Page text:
Greece's dilemma in fiscal cuts and EU membership （Jiang Shixue ）
In the cartoon, the troika of the IMF, the EU and the European Central Bank, are depicted as ruthless butchers: knives in hand, slicing meat off of the debt countries. "The solution is obvious," they say. "The patient needs more (fiscal) cuts!"
Negative effects stemming from the fiscal cuts as demanded by the troika for Greece and other debt countries are obvious. Apart from sluggish growth from the belt tightening measures associated with fiscal cuts, there are also widespread social unrest in the forms of protests, unemployment and suicide, among others.
On May 6, the Greeks had a golden opportunity to express their anger against fiscal reduction. Voters weary of austerity measures and deep economic crisis punished the country's mainstream and pro-austerity parties at the polls; center-right New Democracy and center-left Pasok, the two parties that have ruled Greece for four decades, suffered an embarrassing setback in the parliamentary election whereas parties that rejected belt-tightening made big gains. The reason is straight forward: The two losing parties had agreed to accept the troika's austerity measures simply in exchange for two bailout packages totaling 220 billion euro.
Greece faces an obvious dilemma. Without external assistance, countries in debt crises would go bankrupt. But the bailout comes with tough conditions, that the beneficiaries must cut their spending. Undoubtedly, if Greece cannot meet its fiscal cutting target, the troika will not bail it out.
This kind of tradeoff is not new. In the 1980s, when Mexico and other Latin American countries fell into debt crisis, the IMF, along with the US, demanded cutting deficits in budget and trade, to be implemented before they would give aid. These measures led to an immediate nose-dive in economic growth.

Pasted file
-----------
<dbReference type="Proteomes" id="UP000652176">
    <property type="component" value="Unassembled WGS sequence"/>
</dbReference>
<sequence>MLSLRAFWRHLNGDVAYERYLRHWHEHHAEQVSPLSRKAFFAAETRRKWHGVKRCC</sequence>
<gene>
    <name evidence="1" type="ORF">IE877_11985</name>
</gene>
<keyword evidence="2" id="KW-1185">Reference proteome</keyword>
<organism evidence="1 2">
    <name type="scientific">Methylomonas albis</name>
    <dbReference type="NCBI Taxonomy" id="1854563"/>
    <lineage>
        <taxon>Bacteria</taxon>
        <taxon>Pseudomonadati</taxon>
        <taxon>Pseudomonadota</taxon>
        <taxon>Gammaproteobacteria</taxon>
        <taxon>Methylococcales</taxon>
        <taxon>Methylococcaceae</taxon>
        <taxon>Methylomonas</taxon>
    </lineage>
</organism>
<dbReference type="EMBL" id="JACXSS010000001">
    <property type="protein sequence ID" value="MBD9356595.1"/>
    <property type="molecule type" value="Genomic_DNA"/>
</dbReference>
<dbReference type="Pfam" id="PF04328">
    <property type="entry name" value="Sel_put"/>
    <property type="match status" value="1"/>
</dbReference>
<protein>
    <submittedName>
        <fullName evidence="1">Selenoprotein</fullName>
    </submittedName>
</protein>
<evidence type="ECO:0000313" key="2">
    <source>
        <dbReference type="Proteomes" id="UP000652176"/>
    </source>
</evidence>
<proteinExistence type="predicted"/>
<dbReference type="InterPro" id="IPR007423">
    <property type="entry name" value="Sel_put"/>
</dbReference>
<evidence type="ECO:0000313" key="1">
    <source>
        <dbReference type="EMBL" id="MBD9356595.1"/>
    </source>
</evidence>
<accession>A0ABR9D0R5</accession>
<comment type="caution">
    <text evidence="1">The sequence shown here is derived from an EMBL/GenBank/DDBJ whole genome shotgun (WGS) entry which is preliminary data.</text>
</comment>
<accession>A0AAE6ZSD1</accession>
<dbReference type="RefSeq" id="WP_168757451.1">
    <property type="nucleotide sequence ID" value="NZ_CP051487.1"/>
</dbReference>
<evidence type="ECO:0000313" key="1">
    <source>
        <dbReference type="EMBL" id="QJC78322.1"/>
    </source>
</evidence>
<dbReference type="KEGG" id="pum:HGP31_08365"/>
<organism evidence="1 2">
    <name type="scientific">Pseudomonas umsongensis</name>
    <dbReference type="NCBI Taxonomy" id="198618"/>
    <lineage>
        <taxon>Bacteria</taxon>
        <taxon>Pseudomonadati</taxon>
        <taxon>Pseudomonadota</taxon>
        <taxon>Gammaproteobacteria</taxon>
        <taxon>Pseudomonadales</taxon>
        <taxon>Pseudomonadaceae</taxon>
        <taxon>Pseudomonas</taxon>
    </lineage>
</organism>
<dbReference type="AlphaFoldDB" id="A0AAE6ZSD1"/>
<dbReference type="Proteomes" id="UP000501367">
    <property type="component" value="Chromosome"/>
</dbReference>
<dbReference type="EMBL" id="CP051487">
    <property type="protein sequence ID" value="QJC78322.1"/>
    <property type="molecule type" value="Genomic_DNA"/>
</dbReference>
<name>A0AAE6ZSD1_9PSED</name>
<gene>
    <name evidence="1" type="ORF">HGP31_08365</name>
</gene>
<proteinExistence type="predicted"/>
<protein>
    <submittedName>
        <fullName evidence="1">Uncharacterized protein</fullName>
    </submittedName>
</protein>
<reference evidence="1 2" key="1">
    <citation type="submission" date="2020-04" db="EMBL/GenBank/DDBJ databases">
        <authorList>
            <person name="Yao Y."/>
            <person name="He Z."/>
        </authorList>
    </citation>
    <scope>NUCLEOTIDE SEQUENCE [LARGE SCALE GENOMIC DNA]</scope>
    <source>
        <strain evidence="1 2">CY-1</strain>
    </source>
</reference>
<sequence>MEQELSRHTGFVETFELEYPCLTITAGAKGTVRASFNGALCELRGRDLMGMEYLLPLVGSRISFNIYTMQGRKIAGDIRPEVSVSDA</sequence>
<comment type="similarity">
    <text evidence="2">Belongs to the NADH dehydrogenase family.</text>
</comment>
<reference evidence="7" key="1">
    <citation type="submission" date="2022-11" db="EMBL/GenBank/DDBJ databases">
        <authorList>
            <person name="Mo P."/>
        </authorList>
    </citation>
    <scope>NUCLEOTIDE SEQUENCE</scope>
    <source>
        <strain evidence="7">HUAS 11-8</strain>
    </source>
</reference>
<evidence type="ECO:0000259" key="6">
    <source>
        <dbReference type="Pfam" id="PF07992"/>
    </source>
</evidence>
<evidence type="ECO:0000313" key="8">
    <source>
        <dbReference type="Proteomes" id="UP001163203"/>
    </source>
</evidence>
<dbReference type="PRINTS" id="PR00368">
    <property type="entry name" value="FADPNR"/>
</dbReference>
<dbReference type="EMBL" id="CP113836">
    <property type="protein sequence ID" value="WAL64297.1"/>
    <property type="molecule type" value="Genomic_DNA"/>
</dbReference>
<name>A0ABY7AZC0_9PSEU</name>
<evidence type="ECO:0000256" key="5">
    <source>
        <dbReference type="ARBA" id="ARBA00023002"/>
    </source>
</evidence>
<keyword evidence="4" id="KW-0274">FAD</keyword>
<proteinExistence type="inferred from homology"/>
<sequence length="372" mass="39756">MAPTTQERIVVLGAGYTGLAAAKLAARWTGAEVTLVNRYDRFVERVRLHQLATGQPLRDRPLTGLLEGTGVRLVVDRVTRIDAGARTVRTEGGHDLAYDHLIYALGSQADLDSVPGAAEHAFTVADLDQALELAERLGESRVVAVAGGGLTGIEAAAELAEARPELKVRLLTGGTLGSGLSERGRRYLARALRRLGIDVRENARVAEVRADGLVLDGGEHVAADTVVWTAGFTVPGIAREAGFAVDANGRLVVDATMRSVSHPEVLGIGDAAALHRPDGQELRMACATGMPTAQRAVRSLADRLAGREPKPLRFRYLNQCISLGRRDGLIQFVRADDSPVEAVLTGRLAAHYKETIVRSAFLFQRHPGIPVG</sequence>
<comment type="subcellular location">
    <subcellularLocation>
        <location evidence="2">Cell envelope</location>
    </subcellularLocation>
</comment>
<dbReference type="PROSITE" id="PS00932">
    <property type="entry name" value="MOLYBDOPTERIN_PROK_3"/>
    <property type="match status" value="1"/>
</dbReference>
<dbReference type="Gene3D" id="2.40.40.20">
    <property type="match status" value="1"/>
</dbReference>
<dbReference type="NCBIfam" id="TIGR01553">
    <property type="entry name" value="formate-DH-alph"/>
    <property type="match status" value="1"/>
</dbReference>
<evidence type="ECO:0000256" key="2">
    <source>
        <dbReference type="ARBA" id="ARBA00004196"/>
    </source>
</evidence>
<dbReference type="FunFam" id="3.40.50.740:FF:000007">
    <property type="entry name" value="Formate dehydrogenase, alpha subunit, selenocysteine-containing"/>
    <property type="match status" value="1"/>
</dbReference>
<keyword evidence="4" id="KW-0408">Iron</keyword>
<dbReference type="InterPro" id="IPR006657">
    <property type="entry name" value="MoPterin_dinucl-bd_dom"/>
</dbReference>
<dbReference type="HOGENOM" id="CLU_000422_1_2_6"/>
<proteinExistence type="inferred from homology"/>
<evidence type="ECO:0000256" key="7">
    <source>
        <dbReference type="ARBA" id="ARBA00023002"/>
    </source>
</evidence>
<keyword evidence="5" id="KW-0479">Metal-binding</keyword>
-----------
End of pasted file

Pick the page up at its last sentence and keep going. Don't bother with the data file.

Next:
The sad story took place again in 1997 when East Asia was caught in a financial crisis. The treatment was identical. Thailand, South Korea, Indonesia and some other Asian dragons were forced to adopt austerity so as to acquire external assistance. The effect was the same. Fiscal cuts let to severe economic recession in these nations.
The troika at present has good reasons to explain its belt tightening policies. Since Greece, Ireland and Portugal have huge fiscal deficits, how can they continue to spend as much money as they wish? As the saying goes: "No pain, no gain." That is why Spain and Italy would not agree to accept troika's help even though their economies are in great difficulties.
José Manuel Barroso, president of the European Commission, was reported to say, "The Greek people have been accepting extremely difficult sacrifices and I think now, if there is a real commitment to implement all the programs, these sacrifices will be remunerated, creating conditions for growth and jobs in Greece."